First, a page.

tom420.duhamel at gmail.com
Mon Mar 16 18:52:54 PDT 2009
On Mon, Mar 16, 2009 at 5:05 PM, Robert J Burns <rob at robburns.com> wrote:
> Hi Tom,
> I think those examples and suggestions all look good. I have one correction
> and one other example.
> First the correction
> <time calendar="Mayan" datetime="12-11-10-09-08">A date</time> is printed
>> on the statue
>> Printed on the page: "A date is printed on the statue"
>> Tool tip shows: "12-11-10-09-08 (Mayan Long Count)"
>> In this example, my user agent does not understand the date, and simply
>> display in a non converted way
> Here I think the tool tip has to be:
> Tool tip shows: "12-11-10-09-08 (Mayan)"
> directly providing the keyword without a localized natural language form
> (as in your example). That is for unsupported calendars the UA would simply
> have to present the raw attribute values in these cases. For supported
> calendars the dates can be formatted and things like months, for example,
> can be presented in a localized manner (January for English instead of 01,
> Janvier for French, etc.).
I can only agree with you. As the user agent does not understand calendar
"Mayan" it obviously cannot do anything better than just reused the value
provided. Let's add that on our proposal.
I am not an expert in calendars, just someone who happens to have some
interest in Native American history, thus my *basic* knowledge of the Mayan
Long Count calendar. Assuming that I always saw the name exactly as "Mayan
Long Count calendar" I guess the correct format would be:
<time calendar="Mayan Long Count" datetime="12-12-12-12-12">
which would show correctly "12-12-12-12-12 (Mayan Long Count)" in the
Of course, this was only one possible way a user agent could display the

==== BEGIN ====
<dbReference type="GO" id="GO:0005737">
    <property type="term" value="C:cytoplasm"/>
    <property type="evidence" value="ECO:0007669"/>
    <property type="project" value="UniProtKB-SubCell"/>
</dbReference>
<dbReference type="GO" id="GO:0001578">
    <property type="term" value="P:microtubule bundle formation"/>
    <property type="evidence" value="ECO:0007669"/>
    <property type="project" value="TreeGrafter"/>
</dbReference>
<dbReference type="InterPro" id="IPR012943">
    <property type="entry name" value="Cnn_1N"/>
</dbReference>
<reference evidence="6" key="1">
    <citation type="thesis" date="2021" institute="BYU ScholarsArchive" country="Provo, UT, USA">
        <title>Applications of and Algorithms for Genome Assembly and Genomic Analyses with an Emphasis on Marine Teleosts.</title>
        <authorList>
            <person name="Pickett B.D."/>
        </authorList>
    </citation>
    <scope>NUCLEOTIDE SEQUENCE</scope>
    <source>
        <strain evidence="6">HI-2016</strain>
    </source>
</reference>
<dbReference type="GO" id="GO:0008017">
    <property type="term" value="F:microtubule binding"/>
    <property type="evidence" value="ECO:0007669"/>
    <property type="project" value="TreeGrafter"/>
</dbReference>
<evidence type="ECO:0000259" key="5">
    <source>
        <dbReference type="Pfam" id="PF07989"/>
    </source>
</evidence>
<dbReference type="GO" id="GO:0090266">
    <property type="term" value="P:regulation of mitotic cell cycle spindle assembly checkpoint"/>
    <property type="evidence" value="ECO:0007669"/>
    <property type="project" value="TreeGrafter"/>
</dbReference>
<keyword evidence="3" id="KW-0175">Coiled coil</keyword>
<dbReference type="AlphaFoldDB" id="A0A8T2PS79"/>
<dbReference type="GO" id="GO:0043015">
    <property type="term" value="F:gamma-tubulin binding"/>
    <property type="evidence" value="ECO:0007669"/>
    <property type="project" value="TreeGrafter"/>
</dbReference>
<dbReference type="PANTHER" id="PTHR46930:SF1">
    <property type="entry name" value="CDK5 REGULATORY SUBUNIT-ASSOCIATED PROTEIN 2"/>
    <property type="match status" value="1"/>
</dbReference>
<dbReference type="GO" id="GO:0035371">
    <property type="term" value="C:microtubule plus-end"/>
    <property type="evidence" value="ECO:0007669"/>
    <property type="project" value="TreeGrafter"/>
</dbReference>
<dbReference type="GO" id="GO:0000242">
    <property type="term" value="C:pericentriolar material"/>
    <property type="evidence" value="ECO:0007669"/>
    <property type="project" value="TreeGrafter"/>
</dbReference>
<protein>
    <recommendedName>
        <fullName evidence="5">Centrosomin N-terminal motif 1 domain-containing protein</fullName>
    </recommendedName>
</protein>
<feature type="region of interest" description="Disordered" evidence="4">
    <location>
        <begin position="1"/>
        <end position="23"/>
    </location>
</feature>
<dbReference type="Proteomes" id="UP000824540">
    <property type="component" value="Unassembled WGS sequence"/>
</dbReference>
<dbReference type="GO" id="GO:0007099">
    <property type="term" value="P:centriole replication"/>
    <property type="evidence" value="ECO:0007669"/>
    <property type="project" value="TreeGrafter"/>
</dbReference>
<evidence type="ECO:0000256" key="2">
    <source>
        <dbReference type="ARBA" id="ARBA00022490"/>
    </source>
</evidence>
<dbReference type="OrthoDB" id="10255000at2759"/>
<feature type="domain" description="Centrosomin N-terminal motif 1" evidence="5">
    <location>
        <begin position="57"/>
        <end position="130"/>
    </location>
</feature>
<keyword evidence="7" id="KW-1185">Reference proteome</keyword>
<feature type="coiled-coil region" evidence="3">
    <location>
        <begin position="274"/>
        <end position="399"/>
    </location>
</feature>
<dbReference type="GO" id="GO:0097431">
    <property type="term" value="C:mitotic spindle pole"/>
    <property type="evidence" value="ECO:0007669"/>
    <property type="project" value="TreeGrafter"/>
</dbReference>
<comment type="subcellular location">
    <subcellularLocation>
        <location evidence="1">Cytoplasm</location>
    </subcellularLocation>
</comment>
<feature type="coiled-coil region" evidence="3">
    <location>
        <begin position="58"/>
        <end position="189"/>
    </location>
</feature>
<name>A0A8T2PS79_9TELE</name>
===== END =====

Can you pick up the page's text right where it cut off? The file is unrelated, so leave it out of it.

data, I didn't propose that all user agents should display the data the way
> Another worthwhile example (one you suggest, but don't provide
> specifically) would be to include something like
> This occurred on <time calendar="Gregorian" datetime="1882-03-14" /> on
> Ellis Island.
> where supporting UAs actually include the localized, formatted date
> according to the user defaults.
> This occurred on March 14, 1882 on Ellis Island.
> A tool tip could still show shows: March 14, 1882 (Gregorian).
Since Gregorian is the default calendar, and 99% of all dates on the web
will be Gregorian, I don't expect that browsers will explicitly show
"Gregorian", but rather only show what calendar is in use when the calendar
in use is not Gregorian.
However I think you wanted to show an example where no content is present,
which obviously I forgot. Your example shows exactly what I would expect a
user agent to do, although I would expect that at least some of them are
going to try and avoid situation where the tooltip would not give any
information which are not already displayed on screen (assuming they don't
explicitly indicate "Gregorian"), but exactly how user agents decide on this
kind of details is to be discussed on the Mozilla mailing list in a few
months from now, isn't it? :)
> Otherwise I'm in complete agreement with the remainder of your message.
If nobody object, I could repost a similar message (with a compiled list of
proposal updated with our latest agreements and relevant examples) every
other day, so eventually we can reach a consensus.
-------------- next part --------------
An HTML attachment was scrubbed...
More information about the whatwg